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Letters To The Editor

Dear Off the Grid,

I read the article on purifying water and you mentioned iodine. I didn’t see a specific mention of the SSKI that I knew about from my days as a Marine Hospital Corpsman. I was an OR Tech and so I didn’t get to have the first-hand knowledge of the form (tablet, or whatever) but I have since read that it will allow a person to drink the most horrible looking water with a few drops.

Do you have any information on the availability of SSKI? Thanks for your help!!

Proud Vet

Dear Proud Vet,

First of all, thank your for your service! We appreciate deeply our men and women who have served and are serving. The SSKI that you ask about appears to be a saturated solution of potassium iodide, and it comes in a liquid tincture rather than the pill form of potassium iodide. According to one information source, you shouldn’t need a prescription to get it, but you will need to contact a compounding pharmacist to prepare it.

However, I did locate an online source for the drops here. I would certainly research this source before ordering, if your intention is to procure some of the tincture. From the PanAmerican School of Natural Medicine comes this note: “Iodine has been used to disinfect water for nearly a century. It has advantages over chlorine in convenience and probably efficacy; many travellers find the taste less offensive as well. It appears safe for short and intermediate length use (3-6 months), but questions remain about its safety in long-term usage. It should not be used for a long term by persons with allergy to iodine, persons with active thyroid disease, or pregnant women.” It appears that the dosage is about 5 drops of SSKI per liter of water. Mix it and let it sit for 3-5 minutes before drinking.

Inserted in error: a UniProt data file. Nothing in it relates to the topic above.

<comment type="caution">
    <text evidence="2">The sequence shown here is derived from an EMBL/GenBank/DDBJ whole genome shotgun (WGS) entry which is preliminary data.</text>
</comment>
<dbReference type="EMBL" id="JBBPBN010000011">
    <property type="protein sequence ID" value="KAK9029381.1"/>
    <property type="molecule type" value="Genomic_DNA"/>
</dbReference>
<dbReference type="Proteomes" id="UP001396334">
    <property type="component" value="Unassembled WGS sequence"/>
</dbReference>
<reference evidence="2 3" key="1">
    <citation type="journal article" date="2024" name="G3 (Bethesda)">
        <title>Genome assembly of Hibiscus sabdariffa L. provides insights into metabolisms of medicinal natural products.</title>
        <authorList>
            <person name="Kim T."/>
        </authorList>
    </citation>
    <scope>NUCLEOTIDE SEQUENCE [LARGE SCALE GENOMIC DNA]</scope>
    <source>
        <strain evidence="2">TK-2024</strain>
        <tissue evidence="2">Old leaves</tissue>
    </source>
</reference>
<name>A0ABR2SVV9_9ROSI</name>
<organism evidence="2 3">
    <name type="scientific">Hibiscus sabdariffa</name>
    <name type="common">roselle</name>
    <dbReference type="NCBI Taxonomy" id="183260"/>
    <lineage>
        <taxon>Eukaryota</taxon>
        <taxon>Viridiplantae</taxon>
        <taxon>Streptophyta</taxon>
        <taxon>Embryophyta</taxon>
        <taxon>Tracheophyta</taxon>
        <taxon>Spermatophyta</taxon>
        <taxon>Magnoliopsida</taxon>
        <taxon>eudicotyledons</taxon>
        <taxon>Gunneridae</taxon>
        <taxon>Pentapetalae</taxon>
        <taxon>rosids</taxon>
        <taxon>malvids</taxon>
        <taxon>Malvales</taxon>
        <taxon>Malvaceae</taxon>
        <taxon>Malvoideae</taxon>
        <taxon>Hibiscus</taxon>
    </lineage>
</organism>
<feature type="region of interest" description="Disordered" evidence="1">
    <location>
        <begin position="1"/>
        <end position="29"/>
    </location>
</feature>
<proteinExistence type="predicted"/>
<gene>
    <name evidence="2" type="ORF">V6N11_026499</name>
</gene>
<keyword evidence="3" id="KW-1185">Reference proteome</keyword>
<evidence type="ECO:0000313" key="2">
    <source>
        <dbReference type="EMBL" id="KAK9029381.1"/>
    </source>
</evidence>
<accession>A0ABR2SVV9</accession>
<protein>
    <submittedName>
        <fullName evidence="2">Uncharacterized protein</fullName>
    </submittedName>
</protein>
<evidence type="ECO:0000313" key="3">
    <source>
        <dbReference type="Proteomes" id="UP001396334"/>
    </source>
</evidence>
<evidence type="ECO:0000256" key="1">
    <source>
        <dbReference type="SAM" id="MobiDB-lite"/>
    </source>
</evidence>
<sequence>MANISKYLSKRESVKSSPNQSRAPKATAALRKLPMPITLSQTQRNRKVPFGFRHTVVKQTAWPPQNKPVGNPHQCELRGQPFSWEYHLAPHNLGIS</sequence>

The Editor



Dear Editor:

One of your readers was asking about saving water and you mentioned rain barrels etc. They don’t need to pay $75 and up for rain barrel systems. Purchasing an extended downspout adaptor at any box or hardware store will do the trick. Set your rain barrel right next to the downspout. Buy an adaptor that fits your 3 or 4” downspout,  cut downspout with a hack saw (a section about 2 ½ to 3 feet long above your rain barrel), attach the accordion/extending-type adaptor top to the bottom cut of the downspout.  When expecting rain, pull off the bottom end of the adaptor and adjust it over the open rain barrel. Great for collecting water for the garden or as a back up for boiling and drinking.


Dear Frugal,

Thank you for your response! We appreciate any hints or suggestions readers may have that helps to save money but get prepared nonetheless. 🙂

If you’d like to contact the editor, please send an email to [email protected]

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